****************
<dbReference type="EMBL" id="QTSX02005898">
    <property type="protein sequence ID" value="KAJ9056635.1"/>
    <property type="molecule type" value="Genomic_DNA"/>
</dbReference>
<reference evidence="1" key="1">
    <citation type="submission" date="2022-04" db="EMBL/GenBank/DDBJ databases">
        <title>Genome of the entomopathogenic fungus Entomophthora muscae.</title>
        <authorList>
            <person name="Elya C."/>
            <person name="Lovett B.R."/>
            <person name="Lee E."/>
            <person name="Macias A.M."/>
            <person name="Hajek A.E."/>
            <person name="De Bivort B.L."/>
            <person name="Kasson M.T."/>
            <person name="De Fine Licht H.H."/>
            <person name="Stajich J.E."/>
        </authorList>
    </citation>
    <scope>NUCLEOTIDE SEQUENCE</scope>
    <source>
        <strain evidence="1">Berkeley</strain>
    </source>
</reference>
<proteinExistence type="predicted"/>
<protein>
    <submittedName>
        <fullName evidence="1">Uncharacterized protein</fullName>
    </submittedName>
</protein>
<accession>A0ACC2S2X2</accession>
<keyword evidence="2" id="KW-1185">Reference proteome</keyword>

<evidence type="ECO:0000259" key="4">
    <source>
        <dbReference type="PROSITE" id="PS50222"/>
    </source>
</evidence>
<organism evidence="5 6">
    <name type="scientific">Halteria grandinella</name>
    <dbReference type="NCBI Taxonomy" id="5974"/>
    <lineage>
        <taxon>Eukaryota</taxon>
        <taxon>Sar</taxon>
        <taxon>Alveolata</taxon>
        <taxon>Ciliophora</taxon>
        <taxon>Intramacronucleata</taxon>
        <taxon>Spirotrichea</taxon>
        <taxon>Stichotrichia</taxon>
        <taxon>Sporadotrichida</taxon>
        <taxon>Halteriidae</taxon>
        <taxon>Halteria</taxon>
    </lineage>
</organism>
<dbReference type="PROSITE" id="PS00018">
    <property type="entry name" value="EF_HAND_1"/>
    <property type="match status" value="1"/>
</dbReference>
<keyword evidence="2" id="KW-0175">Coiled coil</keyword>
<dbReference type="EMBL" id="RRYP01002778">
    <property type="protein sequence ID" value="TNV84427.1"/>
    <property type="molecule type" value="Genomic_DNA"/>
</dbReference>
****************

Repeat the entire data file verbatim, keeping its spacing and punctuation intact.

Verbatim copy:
<dbReference type="EMBL" id="QTSX02005898">
    <property type="protein sequence ID" value="KAJ9056635.1"/>
    <property type="molecule type" value="Genomic_DNA"/>
</dbReference>
<reference evidence="1" key="1">
    <citation type="submission" date="2022-04" db="EMBL/GenBank/DDBJ databases">
        <title>Genome of the entomopathogenic fungus Entomophthora muscae.</title>
        <authorList>
            <person name="Elya C."/>
            <person name="Lovett B.R."/>
            <person name="Lee E."/>
            <person name="Macias A.M."/>
            <person name="Hajek A.E."/>
            <person name="De Bivort B.L."/>
            <person name="Kasson M.T."/>
            <person name="De Fine Licht H.H."/>
            <person name="Stajich J.E."/>
        </authorList>
    </citation>
    <scope>NUCLEOTIDE SEQUENCE</scope>
    <source>
        <strain evidence="1">Berkeley</strain>
    </source>
</reference>
<proteinExistence type="predicted"/>
<protein>
    <submittedName>
        <fullName evidence="1">Uncharacterized protein</fullName>
    </submittedName>
</protein>
<accession>A0ACC2S2X2</accession>
<keyword evidence="2" id="KW-1185">Reference proteome</keyword>

<evidence type="ECO:0000259" key="4">
    <source>
        <dbReference type="PROSITE" id="PS50222"/>
    </source>
</evidence>
<organism evidence="5 6">
    <name type="scientific">Halteria grandinella</name>
    <dbReference type="NCBI Taxonomy" id="5974"/>
    <lineage>
        <taxon>Eukaryota</taxon>
        <taxon>Sar</taxon>
        <taxon>Alveolata</taxon>
        <taxon>Ciliophora</taxon>
        <taxon>Intramacronucleata</taxon>
        <taxon>Spirotrichea</taxon>
        <taxon>Stichotrichia</taxon>
        <taxon>Sporadotrichida</taxon>
        <taxon>Halteriidae</taxon>
        <taxon>Halteria</taxon>
    </lineage>
</organism>
<dbReference type="PROSITE" id="PS00018">
    <property type="entry name" value="EF_HAND_1"/>
    <property type="match status" value="1"/>
</dbReference>
<keyword evidence="2" id="KW-0175">Coiled coil</keyword>
<dbReference type="EMBL" id="RRYP01002778">
    <property type="protein sequence ID" value="TNV84427.1"/>
    <property type="molecule type" value="Genomic_DNA"/>
</dbReference>